How fatal police shooting at a funeral started with N-word confrontation

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The sketchy details surrounding the death of 25-year-old Joshua Beal, who was killed while carrying his cousin’s coffin, have come to light after the Chicago Sun-Times revealed that the chaotic ordeal started all because a white man hurled the N-word at a group of African-Americans.

It’s been a year and a half since Beal’s death, and yet the police and city’s agencies have failed to be forthright with the details surrounding his death. That is, until the Sun-Times sued and received dozens of pages of a detective’s report about the case.

“The N-word started it,” says Blake Horwitz, the attorney who represents Beal’s fiancee Ashley Phifer and their two children. Phifer is suing the city.

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What’s known is that Beal, an Indianapolis man, was in Chicago for his cousin’s funeral and served as a pallbearer. He was in the funeral procession and got caught in the crossfire and shot by off-duty cop Joseph Treacy who claimed that a group of black people had surrounded his car and that uniformed officers should be sent to the scene “before someone gets shot.”

Treacy can be heard on the 911 call saying: he was being “encircled by two cars right now.” He also called the black people “motherf—–s” several times.

“They cut me off the road, and one car came on the side of me, and one car came on the back of me,” Treacy says.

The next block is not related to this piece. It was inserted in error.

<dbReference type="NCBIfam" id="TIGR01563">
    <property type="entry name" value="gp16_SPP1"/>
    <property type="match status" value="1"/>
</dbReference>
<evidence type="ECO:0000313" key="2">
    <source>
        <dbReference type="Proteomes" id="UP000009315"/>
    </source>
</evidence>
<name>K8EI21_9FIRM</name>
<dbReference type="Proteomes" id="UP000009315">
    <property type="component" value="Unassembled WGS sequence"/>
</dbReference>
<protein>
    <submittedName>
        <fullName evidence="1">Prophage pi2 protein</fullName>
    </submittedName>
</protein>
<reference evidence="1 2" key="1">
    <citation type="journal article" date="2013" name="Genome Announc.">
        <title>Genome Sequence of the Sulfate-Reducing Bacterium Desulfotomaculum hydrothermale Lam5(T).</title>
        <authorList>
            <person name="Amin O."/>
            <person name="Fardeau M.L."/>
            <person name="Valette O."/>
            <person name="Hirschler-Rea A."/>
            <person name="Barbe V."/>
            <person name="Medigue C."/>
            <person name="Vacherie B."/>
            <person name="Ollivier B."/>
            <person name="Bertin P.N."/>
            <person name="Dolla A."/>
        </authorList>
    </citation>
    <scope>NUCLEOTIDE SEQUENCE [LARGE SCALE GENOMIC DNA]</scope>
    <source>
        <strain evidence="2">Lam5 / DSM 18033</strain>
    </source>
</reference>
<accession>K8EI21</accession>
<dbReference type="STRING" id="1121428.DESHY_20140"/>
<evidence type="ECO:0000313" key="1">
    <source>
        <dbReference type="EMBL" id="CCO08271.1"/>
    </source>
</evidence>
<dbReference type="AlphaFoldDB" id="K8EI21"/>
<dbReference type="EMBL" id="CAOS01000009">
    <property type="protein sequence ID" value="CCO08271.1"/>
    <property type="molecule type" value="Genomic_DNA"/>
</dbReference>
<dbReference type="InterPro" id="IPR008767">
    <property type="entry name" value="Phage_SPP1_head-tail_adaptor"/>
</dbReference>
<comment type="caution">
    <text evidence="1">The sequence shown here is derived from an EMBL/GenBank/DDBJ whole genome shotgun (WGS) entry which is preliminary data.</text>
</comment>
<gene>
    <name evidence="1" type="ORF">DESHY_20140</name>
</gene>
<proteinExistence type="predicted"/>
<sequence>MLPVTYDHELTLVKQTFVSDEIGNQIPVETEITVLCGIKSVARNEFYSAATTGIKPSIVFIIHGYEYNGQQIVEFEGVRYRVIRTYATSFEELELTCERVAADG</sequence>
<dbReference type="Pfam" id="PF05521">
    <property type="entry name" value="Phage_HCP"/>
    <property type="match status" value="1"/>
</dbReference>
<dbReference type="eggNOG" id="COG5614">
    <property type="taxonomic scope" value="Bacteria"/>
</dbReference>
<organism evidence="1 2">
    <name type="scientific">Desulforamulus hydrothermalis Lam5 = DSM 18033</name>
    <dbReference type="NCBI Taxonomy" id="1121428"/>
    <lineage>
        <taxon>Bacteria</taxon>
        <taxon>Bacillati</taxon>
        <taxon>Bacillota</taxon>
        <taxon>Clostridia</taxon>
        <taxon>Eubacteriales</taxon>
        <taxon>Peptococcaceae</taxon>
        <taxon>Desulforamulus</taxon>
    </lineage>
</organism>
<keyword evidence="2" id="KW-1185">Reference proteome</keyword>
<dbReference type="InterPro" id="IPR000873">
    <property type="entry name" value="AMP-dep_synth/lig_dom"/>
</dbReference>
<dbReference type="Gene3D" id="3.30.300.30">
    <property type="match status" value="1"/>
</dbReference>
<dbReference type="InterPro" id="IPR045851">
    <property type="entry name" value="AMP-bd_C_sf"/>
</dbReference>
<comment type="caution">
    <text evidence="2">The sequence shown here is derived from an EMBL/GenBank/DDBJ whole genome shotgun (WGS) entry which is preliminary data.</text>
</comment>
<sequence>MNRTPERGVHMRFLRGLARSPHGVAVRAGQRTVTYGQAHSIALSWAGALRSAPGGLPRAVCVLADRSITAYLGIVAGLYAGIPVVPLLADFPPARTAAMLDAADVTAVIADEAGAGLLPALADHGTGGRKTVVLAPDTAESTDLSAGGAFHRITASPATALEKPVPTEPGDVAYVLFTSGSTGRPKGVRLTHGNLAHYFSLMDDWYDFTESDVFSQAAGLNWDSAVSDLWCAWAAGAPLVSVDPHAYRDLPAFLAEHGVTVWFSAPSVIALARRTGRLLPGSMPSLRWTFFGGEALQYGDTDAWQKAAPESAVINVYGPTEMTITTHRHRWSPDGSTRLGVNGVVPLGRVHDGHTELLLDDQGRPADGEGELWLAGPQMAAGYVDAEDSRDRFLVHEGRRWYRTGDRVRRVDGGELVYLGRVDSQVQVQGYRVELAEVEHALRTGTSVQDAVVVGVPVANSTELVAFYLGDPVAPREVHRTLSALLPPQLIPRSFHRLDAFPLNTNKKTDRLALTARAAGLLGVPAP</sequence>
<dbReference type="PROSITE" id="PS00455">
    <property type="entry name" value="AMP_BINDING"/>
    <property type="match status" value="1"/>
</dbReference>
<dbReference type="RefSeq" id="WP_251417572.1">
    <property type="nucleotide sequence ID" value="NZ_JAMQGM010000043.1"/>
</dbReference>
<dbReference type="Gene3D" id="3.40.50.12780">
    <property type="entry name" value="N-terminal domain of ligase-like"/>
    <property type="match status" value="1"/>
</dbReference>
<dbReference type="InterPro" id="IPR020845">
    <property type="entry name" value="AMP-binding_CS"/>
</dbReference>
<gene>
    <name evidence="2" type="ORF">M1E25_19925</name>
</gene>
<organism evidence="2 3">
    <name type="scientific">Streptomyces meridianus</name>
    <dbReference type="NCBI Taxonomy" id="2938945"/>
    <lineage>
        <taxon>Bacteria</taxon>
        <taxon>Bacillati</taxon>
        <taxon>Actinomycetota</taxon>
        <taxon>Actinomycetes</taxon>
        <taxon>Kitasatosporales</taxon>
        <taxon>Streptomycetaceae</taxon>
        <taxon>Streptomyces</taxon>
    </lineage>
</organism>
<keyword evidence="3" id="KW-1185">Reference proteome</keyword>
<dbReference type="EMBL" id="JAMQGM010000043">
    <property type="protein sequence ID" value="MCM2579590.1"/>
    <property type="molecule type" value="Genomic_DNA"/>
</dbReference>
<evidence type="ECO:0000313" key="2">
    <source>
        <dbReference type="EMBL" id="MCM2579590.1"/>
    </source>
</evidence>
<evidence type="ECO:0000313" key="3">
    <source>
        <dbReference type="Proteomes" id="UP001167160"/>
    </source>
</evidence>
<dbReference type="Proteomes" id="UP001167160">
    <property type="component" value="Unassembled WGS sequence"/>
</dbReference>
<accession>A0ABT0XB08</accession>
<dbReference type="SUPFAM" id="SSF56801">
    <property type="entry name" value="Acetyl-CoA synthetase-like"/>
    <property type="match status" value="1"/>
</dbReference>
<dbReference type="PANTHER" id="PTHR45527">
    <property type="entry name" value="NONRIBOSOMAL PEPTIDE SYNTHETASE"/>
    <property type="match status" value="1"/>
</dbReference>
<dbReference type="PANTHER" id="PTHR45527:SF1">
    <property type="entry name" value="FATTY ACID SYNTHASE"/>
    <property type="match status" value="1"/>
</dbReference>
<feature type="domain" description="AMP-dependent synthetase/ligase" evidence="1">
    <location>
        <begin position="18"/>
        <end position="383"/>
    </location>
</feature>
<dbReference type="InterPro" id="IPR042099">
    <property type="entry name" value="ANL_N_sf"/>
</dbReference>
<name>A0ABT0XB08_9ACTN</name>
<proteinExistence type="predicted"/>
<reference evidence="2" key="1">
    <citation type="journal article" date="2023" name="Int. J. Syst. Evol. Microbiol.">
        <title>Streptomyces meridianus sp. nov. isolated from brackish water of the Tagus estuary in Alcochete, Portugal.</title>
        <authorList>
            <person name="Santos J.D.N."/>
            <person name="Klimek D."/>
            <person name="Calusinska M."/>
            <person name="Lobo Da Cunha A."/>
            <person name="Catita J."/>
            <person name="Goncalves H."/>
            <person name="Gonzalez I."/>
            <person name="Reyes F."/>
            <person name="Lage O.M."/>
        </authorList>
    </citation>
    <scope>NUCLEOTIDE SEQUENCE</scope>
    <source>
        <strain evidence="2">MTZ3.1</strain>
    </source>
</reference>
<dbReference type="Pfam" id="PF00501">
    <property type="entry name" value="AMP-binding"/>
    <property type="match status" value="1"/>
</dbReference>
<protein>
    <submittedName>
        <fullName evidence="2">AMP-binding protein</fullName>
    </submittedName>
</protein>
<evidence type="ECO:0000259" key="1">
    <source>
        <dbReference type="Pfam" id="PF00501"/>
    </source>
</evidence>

Witnesses said the uproar started after a white man in a car hurled a racial slur at a group of black women, calling them the N-word.

Another black man reportedly punched the offender in the face. Then witnesses report, another white man in a red shirt and a gun – allegedly officer Treacy – started yelling at a group of African-Americans to step back saying: “I am an off-duty officer. I’m police! I’m police!”

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Treacy said that he was punched in the face multiple times. He pointed his weapon at a group of African-Americans, according to the report. He and another officer, Sgt.Thomas Derouin, fired and killed Beal, who was shot eight times.

The report said Officer Treacy worked to save a white off-duty EMT Ryne Kinsella, who said he too was attacked by black people in the funeral procession.

A video allegedly shows Beal holding a gun at the off-duty police officers. But witnesses refute that claim. The investigation continues into whether the officers were justified in using deadly force.